"Imagine the potential of using 3D scanning technology on the International Space Station paired with a 3D printer," said Artyom Yuhkin, president and CEO of Artec 3D. "The Space Spider boasts an enhanced cooling system that allows the user to capture accurate 3D data more rapidly. This handheld scanner can endure some of the most difficult situations on Earth and has been engineered to perform in nearly zero-gravity environments when called upon."
US medical researchers have created a 3D printed medical device that is able to change shape and help improve breathing as a child grows. Researchers believe the device worked better than they originally imagined, and look forward to a future clinical trial.
The custom biomaterial was used to treat three children suffering from tracheobronchomalacia, a medical issue when airway walls are weak, causing them to collapse after a rough cough or unusual breathing patterns. The 3D-printed splints were tubes - both hollow and porous - that can be attached over impacted airways, giving them increased strength.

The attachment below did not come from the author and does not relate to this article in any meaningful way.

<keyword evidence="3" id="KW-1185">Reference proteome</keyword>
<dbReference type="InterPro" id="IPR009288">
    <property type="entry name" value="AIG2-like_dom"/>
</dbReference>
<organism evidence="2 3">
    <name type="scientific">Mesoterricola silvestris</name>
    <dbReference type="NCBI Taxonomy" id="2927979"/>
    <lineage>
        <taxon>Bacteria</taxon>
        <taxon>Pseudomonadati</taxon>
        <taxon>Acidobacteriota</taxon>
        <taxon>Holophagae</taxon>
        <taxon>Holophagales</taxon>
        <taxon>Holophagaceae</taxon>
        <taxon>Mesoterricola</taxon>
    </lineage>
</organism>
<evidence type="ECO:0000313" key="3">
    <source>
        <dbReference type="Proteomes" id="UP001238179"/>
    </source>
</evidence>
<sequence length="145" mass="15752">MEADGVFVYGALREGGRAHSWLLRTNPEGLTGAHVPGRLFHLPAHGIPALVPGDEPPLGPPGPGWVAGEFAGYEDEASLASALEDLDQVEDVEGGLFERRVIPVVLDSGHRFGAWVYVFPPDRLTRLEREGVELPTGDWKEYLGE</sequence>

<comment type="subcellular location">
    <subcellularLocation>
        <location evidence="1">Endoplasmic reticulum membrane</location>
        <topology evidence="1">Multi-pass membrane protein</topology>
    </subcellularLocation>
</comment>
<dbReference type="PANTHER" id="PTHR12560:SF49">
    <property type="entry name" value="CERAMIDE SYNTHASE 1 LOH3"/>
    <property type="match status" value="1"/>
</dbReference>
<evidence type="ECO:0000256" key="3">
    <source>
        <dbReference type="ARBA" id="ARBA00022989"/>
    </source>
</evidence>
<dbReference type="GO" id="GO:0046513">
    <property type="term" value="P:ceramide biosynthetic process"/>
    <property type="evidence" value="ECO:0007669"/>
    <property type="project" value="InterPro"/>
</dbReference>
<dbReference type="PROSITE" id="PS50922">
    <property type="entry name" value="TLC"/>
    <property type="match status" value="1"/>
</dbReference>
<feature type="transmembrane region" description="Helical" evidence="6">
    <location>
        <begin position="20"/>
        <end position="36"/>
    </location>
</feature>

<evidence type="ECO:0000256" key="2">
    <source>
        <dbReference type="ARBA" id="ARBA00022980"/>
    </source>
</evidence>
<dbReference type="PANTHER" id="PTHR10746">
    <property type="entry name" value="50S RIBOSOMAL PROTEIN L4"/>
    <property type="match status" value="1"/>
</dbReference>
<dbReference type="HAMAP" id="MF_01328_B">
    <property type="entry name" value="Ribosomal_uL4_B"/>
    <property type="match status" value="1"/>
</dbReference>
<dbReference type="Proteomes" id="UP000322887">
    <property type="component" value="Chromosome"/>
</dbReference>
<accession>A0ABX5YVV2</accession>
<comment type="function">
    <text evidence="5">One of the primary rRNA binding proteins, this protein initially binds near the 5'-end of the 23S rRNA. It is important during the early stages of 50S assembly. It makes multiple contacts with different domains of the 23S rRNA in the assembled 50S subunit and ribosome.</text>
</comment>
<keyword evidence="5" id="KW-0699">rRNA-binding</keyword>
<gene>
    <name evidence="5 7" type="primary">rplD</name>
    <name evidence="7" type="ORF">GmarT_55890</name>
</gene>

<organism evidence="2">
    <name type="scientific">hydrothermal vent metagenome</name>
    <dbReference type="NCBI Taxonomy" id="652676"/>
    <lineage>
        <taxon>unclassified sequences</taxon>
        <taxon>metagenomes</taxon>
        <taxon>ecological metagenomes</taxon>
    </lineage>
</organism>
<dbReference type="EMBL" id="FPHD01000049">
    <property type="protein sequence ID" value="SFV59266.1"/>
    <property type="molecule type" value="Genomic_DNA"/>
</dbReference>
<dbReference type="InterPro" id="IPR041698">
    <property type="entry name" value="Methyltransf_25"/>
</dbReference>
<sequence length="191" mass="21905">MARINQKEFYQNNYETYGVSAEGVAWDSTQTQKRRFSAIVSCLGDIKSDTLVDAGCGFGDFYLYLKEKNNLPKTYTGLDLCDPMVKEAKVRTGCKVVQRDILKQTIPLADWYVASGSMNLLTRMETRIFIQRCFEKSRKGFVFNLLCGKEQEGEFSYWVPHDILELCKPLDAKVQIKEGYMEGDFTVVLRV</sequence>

"This is the first 3D printed implant specifically designed to change shape over time to allow for a child's growth before finally reabsorbing as the disease is cured," said Dr. Glenn Green, associate professor of pediatric otolaryngology at the University of Michigan, and contributing author for the study, in a statement published by Reuters.
KAIST researchers in South Korea are working on creating a thermoelectric generator that can be used to help power wearable electronics. The team developed a glass fabric TE generator that is able to produce electricity based on heat created by the human body.
"Our technology presents an easy and simple way of fabricating an extremely flexible, light, and high-performance TE generator," said Byung Jin Cho, head of the KAIST research team, in a statement to the media. "We expect that this technology will find further applications in scale-up systems such as automobiles, factories, aircrafts, and vessels where we see abundant thermal energy being wasted."
There have been organic and inorganic material TE generators manufactured in the past, while Cho's team is interested in a new concept that is able to be flexible yet not lose much thermal energy. KAIST's design utilizes a self-sustaining structure that is able to accurately trap inorganic TE materials in between upper and lower substrates.